Krys Gut's Reviews > Les Misérables

Les Misérables by Victor Hugo
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Apr 13, 12

bookshelves: classics
Read from February 11 to April 13, 2012

A masterpiece.

The story chronicles the life and times of Jean Valjean, a homeless, faithless, escaped convict, as he runs across the landscape of France of the 19th-century, at the time of the French Revolution. The two central themes that dominate the novel are the moral redemption of Jean Valjean, and the moral redemption of a Nation through Revolution. Victor Hugo is quoted to have said: "I condemn slavery, I banish poverty, I teach ignorance, I treat disease, I lighten the night, and I hate hatred. That is what I am, and that is why I have written Les Miserables."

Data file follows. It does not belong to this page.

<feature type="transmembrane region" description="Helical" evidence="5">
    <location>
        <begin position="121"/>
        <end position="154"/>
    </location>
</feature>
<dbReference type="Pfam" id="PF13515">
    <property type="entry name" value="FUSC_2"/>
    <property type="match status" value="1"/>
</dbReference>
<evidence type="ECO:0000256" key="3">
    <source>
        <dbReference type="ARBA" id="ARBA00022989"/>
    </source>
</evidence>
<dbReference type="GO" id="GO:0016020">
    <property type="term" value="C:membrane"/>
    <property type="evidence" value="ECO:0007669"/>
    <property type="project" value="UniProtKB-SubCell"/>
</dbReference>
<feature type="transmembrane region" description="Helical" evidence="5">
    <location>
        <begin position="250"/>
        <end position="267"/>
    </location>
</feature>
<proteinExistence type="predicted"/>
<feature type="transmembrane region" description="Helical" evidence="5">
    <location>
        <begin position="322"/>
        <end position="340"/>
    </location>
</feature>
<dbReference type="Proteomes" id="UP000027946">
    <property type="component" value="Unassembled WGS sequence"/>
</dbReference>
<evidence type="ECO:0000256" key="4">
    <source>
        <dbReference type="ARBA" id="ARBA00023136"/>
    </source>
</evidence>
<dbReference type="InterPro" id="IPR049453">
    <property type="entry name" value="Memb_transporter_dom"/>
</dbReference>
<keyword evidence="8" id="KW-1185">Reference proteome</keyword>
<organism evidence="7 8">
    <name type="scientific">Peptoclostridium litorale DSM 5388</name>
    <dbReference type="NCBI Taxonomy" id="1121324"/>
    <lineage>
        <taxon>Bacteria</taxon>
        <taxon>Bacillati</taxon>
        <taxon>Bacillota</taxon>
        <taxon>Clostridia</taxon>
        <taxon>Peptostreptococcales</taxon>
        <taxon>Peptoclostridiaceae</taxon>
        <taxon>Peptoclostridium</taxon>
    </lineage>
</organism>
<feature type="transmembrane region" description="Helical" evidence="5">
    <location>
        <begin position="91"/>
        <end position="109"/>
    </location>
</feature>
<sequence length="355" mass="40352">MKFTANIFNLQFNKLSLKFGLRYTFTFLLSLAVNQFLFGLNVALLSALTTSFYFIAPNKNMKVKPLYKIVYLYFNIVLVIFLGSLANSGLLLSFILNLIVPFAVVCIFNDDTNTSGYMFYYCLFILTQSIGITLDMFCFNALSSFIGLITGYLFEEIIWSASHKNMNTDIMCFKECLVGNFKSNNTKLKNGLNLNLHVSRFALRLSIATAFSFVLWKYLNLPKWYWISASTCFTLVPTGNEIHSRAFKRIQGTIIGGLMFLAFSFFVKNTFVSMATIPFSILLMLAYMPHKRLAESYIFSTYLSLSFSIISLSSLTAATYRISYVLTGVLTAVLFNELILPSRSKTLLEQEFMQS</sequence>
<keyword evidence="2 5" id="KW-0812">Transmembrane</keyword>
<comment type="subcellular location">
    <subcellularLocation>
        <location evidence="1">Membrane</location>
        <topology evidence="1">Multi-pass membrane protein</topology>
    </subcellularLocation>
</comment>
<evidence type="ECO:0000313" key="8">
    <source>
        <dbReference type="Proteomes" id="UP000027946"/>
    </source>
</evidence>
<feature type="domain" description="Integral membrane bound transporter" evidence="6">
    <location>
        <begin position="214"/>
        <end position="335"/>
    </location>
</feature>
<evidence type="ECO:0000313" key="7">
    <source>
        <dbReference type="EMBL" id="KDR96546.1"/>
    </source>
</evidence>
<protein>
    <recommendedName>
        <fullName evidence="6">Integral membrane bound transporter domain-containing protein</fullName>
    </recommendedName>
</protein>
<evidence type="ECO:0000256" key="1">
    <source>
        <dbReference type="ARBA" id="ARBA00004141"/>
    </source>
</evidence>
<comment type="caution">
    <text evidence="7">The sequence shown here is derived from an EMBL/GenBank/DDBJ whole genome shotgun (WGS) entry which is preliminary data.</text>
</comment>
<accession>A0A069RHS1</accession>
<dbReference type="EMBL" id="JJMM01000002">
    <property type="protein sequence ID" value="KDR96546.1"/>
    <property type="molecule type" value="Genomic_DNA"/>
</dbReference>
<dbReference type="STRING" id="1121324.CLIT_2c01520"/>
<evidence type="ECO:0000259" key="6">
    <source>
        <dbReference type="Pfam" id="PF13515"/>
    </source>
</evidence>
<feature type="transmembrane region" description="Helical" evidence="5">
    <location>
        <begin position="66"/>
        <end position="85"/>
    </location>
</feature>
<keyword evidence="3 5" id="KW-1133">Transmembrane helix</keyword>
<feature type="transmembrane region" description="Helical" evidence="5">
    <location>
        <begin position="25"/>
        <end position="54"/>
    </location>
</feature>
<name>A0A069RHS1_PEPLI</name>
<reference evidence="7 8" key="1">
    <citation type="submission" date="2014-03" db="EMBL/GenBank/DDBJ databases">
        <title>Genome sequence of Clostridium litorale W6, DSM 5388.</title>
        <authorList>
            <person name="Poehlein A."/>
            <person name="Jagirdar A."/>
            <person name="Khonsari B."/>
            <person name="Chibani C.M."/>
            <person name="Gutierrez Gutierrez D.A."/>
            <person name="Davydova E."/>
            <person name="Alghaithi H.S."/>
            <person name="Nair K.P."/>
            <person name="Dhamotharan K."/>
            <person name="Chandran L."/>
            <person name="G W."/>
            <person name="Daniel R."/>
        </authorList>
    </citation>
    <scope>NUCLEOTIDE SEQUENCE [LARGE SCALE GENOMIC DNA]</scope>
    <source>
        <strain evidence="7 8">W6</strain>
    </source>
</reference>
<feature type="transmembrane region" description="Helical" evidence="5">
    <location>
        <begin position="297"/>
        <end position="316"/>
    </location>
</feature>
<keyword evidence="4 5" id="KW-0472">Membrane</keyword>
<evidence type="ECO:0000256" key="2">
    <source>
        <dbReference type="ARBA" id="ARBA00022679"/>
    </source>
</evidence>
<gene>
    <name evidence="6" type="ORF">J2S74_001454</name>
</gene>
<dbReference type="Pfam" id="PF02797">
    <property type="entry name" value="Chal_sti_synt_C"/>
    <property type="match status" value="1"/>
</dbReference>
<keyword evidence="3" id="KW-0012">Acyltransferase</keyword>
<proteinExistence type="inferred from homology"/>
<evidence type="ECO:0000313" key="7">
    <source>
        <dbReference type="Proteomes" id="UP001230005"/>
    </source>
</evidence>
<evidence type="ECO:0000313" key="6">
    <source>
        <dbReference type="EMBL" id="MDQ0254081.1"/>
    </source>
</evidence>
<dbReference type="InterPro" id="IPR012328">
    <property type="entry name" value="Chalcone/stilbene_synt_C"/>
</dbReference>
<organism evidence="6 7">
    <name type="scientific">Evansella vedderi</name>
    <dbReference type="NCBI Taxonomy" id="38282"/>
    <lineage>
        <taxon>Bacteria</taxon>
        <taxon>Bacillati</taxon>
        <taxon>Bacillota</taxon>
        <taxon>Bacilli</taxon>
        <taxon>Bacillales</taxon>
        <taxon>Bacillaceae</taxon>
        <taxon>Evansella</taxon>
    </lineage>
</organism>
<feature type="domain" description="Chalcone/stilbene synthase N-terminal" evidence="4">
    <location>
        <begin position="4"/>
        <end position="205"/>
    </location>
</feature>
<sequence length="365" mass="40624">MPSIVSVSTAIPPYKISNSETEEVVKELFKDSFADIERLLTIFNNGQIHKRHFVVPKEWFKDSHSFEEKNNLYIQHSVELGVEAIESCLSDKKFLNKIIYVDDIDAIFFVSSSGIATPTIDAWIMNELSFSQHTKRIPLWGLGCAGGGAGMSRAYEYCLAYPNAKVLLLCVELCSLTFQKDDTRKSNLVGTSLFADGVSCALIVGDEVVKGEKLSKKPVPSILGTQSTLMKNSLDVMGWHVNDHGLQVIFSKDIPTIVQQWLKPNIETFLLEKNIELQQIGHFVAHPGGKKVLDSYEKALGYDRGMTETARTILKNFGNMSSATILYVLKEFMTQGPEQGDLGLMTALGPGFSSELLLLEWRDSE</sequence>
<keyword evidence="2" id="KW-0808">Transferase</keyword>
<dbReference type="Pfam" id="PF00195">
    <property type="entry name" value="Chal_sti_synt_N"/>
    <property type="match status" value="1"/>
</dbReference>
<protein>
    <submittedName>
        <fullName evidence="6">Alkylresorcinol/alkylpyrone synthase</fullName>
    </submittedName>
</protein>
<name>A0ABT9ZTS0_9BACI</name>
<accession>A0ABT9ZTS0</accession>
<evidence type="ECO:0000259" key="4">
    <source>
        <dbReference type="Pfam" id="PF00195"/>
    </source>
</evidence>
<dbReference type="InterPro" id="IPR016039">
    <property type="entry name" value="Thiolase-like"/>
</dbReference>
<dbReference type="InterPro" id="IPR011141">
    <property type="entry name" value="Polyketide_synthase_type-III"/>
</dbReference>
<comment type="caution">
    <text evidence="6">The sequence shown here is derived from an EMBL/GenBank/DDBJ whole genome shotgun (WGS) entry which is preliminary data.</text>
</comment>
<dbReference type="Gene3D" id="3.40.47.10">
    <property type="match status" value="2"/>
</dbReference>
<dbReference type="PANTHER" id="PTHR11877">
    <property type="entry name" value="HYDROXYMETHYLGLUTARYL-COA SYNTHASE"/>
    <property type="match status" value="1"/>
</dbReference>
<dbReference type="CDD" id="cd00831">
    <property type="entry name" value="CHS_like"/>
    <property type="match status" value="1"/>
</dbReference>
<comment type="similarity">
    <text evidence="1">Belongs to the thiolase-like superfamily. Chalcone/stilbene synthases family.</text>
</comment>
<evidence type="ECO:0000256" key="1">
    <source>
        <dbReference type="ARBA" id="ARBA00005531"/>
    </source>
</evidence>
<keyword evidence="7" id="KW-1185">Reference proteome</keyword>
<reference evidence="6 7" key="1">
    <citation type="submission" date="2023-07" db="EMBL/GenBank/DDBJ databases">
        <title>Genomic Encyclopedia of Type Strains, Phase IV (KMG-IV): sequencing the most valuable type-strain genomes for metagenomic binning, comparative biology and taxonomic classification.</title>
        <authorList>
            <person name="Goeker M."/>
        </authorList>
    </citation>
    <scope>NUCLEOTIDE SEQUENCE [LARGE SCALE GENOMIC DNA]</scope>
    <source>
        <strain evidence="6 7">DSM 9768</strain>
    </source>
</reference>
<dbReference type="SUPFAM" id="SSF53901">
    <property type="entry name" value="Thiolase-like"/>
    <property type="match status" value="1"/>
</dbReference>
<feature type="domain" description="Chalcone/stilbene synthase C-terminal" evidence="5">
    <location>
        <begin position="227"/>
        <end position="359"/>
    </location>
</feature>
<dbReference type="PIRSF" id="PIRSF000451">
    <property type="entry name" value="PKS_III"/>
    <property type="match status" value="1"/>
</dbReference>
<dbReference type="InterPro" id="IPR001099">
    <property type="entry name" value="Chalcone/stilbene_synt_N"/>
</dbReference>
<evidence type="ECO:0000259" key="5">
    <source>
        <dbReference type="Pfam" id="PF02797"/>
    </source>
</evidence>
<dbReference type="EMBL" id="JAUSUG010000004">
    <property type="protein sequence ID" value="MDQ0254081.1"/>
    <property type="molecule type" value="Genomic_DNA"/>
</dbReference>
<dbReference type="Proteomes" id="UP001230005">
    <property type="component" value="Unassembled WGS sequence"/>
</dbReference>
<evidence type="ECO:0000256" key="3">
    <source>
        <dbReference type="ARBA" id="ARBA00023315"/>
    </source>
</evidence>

Overall, the novel is a critical statement against human suffering, poverty, and ignorance, its purpose being as much political as it is artistic.

The French word "miserables" means both poor wretches and scoundrels or villains, and the novel abounds with both with a story that tears at your heart.
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